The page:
JAMES BRANDON LEWIS TRIO – No Filter (BNS Sessions): Saxophonist James Brandon Lewis started his career heavily steeped in avant-garde, so much so that he recruited avant-garde godfather William Parker to play bass on his 2014 release Divine Travels. But Lewis traded in the artsy, sporadic meandering for a more focused and rhythm-centric sound, absorbing hip-hop records like he was studying for a final exam, which culminated in Days of FreeMan, a more accessible, groovier, and tighter production—where Divine Travels featured ten tracks with half spilling over the seven-minute mark, Days of Freeman had nearly twice as many songs hanging around a standard four minutes (with the exception of a few ‘breaks’ that sound like jam sessions that could have been developed into full-lengths). The six-track No Filter, then, is the perfect coalescing of the two styles; hitting the ground with a head-nodding beat before sliding into improv.
For this album, Lewis recruited bassist Luke Stewart (who has a background in indie rock as the bassist for DC-based Laughing Man) and drummer Warren Trae Crudup III. Stewart and Crudup are adept at boosting Lewis’s post-Coltrane sax, creating an atmosphere that allows Lewis to fall back when needed without ever being overshadowed. Take “Y’all Slept,” maybe Lewis’s best composition in his repertoire, where Crudup drops a quick and light rat-a-tat rhythm and guest Anthony Pirog’s guitar creates an ascending riff of background noise that allows Lewis to tiptoe around the different pieces. On “Raise Up Off Me,” the spiritual hip-hop cousin to the pure avant-garde “Desensitized” from his debut, and presumably named after the great Hampton Hawes memoir, Lewis’s saxophone stutters before it spills on itself, Stewart and Crudup underneath him churning out an assembly line march. Each composition starts with a groove Questlove and crew would like to cop, and collectively the trio stretches out, creates a cacophony, and break down like the crumbling of audio quality at slowed speeds before regrouping on a single, unexpected turn, climaxing and collapsing back into the first established rhythm.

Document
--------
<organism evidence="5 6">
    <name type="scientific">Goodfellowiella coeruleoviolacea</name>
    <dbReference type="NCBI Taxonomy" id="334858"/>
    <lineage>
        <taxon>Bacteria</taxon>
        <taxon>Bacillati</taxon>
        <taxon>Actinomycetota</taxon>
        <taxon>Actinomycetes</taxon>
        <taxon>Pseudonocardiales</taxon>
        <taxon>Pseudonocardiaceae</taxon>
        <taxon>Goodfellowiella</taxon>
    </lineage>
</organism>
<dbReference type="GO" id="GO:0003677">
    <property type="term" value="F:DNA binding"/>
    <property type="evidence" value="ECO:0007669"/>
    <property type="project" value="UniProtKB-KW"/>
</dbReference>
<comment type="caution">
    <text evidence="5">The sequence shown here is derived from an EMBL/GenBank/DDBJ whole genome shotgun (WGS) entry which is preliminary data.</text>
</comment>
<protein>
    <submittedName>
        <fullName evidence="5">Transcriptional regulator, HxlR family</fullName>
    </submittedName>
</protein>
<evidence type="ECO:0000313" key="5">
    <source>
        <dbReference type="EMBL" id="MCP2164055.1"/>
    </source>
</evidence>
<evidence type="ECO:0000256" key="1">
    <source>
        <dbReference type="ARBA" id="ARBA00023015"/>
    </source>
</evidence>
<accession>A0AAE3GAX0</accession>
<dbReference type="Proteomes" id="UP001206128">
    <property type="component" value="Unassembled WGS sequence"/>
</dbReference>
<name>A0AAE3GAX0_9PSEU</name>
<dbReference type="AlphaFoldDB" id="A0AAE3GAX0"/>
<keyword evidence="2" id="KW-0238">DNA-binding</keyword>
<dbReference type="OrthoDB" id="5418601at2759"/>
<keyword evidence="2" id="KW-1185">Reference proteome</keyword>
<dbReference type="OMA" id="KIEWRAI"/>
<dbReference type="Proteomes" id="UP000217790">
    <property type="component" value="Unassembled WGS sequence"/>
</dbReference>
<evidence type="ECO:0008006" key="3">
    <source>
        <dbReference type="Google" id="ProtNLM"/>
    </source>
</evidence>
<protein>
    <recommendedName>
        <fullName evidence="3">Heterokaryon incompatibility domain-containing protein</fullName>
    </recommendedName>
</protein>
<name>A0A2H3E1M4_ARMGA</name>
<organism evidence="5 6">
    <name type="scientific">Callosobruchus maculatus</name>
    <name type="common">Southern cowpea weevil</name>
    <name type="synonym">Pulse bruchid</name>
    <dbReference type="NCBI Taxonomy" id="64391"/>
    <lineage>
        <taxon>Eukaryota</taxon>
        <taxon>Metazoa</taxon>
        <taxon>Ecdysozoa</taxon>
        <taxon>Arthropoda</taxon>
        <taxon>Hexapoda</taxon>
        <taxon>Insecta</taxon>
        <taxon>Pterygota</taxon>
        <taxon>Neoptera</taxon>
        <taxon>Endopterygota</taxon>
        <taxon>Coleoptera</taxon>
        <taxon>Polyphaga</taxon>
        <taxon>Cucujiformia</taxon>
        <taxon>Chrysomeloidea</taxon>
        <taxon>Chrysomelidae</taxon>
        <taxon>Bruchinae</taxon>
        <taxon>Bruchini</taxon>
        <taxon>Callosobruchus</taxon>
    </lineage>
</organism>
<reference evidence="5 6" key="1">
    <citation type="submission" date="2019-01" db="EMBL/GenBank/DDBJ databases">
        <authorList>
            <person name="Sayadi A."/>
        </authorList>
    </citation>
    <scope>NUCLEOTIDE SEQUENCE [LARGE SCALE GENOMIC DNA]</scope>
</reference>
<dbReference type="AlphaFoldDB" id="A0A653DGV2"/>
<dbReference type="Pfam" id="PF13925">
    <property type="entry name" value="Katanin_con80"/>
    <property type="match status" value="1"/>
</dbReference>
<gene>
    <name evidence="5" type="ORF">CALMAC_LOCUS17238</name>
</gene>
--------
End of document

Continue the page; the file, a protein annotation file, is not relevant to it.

Although Lewis has always been a competent and confident bandleader (and you should be if you’ve got the gall to recruit Parker for your second album), but he must have found a more complete comfort than he has ever felt before, or has a more intimate connection with his new bandmates, or is rapidly developing his skills as a songwriter and performer, because this is his most self-assured, natural, and impressive set. As of now it’s only available digitally, so pray for a physical release soon. A MINUS